1983–84 NBA season
The 1983–84 NBA season was the 38th season of the National Basketball Association. The season ended with the Boston Celtics winning the NBA Championship, beating the Los Angeles Lakers 4 games to 3 for the second time since 1969 in the NBA Finals.
|1983–84 NBA season|
|League||National Basketball Association|
|Duration||Oct 28, 1983 – Apr 15, 1984|
Apr 17 – May 25, 1984 (Playoffs)
May 27 – Jun 12, 1984 (Finals)
|Number of teams||23|
|TV partner(s)||CBS, ESPN, USA|
|Top draft pick||Ralph Sampson|
|Picked by||Houston Rockets|
|Top seed||Boston Celtics|
|Season MVP||Larry Bird (Boston)|
|Top scorer||Adrian Dantley (Utah)|
|Eastern champions||Boston Celtics|
|Eastern runners-up||Milwaukee Bucks|
|Western champions||Los Angeles Lakers|
|Western runners-up||Phoenix Suns|
|Runners-up||Los Angeles Lakers|
|Finals MVP||Larry Bird (Boston)|
|Team||1982–83 coach||1983–84 coach|
|Atlanta Hawks||Kevin Loughery||Mike Fratello|
|Boston Celtics||Bill Fitch||K.C. Jones|
|Chicago Bulls||Paul Westhead||Kevin Loughery|
|Detroit Pistons||Scotty Robertson||Chuck Daly|
|Golden State Warriors||Al Attles||Johnny Bach|
|Houston Rockets||Del Harris||Bill Fitch|
|New Jersey Nets||Bill Blair||Stan Albeck|
|San Antonio Spurs||Stan Albeck||Morris McHone|
|San Diego Clippers||Paul Silas||Jim Lynam|
|Team||Outgoing coach||Incoming coach|
|San Antonio Spurs||Morris McHone||Bob Bass|
- The 1984 NBA All-Star Game was played at McNichols Sports Arena in Denver, Colorado, with the East defeating the West 154–145. Isiah Thomas of the Detroit Pistons wins the game's MVP award. Larry Nance of the Phoenix Suns won the first NBA Slam Dunk Championship.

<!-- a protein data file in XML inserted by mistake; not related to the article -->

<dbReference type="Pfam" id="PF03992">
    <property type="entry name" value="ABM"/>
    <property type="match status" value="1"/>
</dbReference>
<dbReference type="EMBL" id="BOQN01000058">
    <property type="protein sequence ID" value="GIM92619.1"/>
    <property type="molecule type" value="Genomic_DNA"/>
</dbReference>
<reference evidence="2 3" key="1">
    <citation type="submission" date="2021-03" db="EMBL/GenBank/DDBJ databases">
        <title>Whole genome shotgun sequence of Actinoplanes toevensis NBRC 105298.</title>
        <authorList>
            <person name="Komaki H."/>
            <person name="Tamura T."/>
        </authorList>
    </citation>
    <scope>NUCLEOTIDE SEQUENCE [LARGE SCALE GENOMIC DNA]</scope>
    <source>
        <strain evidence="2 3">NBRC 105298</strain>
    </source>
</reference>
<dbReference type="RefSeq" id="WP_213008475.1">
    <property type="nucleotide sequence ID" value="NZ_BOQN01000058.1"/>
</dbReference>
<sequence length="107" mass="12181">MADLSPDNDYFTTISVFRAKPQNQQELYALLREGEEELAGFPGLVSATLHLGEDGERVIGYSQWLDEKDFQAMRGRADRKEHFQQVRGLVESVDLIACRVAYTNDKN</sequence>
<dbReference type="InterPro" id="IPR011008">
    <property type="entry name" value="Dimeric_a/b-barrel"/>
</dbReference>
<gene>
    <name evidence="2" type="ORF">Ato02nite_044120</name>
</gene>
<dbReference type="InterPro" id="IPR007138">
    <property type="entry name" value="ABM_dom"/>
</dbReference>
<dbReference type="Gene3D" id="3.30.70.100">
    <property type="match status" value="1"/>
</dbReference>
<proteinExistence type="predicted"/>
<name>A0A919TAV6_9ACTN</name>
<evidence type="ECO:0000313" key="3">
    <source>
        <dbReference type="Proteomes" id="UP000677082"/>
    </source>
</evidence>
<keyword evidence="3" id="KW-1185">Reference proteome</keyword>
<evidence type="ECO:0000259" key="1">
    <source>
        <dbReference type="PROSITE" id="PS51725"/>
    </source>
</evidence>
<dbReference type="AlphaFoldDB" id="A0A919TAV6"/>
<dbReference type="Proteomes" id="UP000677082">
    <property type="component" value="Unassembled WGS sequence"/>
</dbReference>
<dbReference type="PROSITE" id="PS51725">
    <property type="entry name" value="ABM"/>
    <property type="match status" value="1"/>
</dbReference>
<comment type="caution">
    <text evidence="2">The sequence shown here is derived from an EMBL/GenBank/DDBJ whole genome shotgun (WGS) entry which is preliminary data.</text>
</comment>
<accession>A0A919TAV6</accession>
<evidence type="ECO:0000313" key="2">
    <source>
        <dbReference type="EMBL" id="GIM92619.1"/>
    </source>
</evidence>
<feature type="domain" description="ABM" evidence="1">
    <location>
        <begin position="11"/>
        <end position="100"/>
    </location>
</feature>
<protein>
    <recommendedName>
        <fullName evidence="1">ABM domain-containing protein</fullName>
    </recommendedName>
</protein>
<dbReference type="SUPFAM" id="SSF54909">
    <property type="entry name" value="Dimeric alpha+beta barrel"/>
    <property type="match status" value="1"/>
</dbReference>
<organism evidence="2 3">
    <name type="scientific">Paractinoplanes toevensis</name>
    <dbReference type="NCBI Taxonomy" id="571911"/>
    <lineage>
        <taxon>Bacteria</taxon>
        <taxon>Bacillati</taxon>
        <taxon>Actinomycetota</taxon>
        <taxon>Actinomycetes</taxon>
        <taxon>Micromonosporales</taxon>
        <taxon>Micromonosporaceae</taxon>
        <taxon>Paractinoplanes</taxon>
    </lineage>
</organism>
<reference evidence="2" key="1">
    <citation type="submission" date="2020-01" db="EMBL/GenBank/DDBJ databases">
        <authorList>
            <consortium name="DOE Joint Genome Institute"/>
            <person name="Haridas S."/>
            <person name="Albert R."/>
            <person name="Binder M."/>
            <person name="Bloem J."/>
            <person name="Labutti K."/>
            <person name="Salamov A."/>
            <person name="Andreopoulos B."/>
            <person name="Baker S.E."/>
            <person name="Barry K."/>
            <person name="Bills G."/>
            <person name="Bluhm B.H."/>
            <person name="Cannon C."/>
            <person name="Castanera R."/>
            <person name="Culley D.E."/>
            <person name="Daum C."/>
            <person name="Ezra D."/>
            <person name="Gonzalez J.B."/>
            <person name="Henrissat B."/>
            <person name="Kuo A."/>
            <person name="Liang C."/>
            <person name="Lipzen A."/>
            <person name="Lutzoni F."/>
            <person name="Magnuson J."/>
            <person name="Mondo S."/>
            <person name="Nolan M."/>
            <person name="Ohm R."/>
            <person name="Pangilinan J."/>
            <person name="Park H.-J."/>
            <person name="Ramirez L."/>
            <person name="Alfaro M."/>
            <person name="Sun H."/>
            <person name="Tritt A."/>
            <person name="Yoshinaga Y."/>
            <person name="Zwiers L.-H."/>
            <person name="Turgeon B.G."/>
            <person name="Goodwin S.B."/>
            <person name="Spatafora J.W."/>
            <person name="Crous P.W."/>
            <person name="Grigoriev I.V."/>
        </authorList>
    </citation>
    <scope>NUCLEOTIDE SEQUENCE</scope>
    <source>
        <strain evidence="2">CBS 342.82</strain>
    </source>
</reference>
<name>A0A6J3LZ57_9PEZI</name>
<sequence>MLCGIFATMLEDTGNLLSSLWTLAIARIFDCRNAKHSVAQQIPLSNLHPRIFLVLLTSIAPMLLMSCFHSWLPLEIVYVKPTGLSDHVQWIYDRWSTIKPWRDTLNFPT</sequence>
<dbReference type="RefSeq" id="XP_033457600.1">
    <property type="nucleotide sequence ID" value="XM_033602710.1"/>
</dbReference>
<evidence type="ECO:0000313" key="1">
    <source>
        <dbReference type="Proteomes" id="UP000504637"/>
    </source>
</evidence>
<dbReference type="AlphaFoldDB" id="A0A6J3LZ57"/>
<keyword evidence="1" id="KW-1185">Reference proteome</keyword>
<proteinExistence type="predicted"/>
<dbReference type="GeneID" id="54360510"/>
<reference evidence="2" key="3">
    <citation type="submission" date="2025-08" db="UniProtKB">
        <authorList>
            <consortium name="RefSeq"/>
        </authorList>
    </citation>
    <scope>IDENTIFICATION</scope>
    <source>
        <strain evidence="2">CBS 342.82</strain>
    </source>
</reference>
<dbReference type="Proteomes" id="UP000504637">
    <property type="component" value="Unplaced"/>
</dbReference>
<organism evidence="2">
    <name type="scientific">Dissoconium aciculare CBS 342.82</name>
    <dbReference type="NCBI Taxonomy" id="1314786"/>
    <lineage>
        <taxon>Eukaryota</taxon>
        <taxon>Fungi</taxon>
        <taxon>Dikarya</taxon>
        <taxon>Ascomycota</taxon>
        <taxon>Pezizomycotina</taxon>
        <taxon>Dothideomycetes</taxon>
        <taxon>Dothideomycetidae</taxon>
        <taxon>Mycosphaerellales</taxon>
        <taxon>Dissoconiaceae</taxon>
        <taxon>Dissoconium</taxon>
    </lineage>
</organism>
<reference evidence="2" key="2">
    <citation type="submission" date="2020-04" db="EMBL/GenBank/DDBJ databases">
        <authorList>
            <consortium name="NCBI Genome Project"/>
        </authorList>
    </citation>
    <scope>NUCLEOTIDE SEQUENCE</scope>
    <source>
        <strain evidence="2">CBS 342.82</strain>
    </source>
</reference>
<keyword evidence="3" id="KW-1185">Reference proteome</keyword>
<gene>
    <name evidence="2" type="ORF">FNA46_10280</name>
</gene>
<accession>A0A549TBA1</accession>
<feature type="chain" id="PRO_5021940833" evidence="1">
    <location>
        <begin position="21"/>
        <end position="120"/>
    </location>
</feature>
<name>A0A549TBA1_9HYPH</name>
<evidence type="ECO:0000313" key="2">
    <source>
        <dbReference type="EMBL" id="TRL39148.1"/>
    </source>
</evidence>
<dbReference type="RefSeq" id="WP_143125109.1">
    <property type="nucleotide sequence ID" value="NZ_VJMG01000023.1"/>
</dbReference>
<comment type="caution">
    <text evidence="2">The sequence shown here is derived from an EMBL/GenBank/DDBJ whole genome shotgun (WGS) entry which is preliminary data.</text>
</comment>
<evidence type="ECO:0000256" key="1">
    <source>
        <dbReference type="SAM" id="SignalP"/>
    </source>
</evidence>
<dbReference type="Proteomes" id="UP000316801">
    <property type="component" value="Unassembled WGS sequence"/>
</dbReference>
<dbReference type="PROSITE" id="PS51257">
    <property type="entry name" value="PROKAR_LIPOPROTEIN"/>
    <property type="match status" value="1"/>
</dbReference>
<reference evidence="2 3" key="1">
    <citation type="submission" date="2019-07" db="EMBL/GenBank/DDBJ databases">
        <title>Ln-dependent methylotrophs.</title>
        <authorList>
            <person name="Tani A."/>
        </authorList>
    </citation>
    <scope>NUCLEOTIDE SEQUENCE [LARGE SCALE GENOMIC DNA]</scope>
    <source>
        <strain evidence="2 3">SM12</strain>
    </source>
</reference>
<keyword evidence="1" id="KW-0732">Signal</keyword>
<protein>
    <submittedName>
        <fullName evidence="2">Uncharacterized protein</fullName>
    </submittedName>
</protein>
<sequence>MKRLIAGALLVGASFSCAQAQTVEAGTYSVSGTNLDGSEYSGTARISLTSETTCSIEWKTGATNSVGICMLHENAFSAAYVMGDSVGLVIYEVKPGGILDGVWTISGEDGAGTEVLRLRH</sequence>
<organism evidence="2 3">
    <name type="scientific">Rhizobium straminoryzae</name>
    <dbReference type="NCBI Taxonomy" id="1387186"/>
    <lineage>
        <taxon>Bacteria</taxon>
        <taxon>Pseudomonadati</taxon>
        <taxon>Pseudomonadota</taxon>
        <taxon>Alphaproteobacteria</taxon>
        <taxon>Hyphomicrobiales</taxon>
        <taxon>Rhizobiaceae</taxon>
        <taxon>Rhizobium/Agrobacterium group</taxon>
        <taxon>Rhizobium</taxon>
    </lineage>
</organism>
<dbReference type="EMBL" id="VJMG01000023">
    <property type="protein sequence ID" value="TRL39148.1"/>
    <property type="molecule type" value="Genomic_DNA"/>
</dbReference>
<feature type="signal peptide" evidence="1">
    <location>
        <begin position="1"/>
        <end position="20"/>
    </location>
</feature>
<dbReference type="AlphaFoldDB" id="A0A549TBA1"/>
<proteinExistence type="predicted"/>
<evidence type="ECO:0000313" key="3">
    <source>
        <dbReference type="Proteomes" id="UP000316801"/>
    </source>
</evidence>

- David Stern begins his tenure as the league's fourth commissioner, effective April 1.
- The NBA Playoffs were expanded from 6 teams per conference to 8, where it stands to this date. As a result, the 'first round bye' system was eliminated.
- Marked the first year the first round of the NBA Playoffs went from best-of-3 to best-of-five playoff.
- Ralph Sampson became the first rookie to win the Rookie of the Month Award in every month of the season. He unanimously won the Rookie of the Year Award. David Robinson, Tim Duncan, LeBron James, Chris Paul, Blake Griffin, Damian Lillard, and Karl-Anthony Towns would later achieve the same feat.
- Kareem Abdul-Jabbar surpassed Wilt Chamberlain to become the all-time NBA career leader in points. He passed Chamberlain in a game against the Utah Jazz at Las Vegas' Thomas & Mack Center on April 5. Fittingly, it was his trademark sky-hook that put him in the record books.
- The Denver Nuggets and Detroit Pistons play in the highest scoring game in NBA history with the Pistons winning 186–184 in three overtimes.
- The Dallas Mavericks made its first postseason appearance, beating the Seattle SuperSonics 3–2 before bowing out to the Los Angeles Lakers 4–1 in the Conference Semifinals. Game 5 of the Seattle series was played at Moody Coliseum as Reunion Arena, the Mavericks' home, was unavailable.
- The Utah Jazz appeared in the postseason for the first time, defeating the Denver Nuggets 3–2 in the opening round and then losing to the Phoenix Suns 4–2 in the Western semis. This started a streak of 20 consecutive playoff appearances, fourth longest in the NBA behind the Portland Trail Blazers (21 between 1983 and 2003), the Philadelphia 76ers (23 between 1949 (as Syracuse Nationals) and 1971), and the San Antonio Spurs current streak of 22 starting in 1998).
- The Clippers play their final game in San Diego, California.
- This would be the last season until 2013–14 that the Finals had the 2-2-1-1-1 format. The Finals would adopt the 2-3-2 format the following season.
- The New Jersey Nets won a playoff series for the first time in their NBA history, upsetting the defending champion Philadelphia 76ers in five games. The series marked the only time (to date) a road team won every game in a five-game playoff series.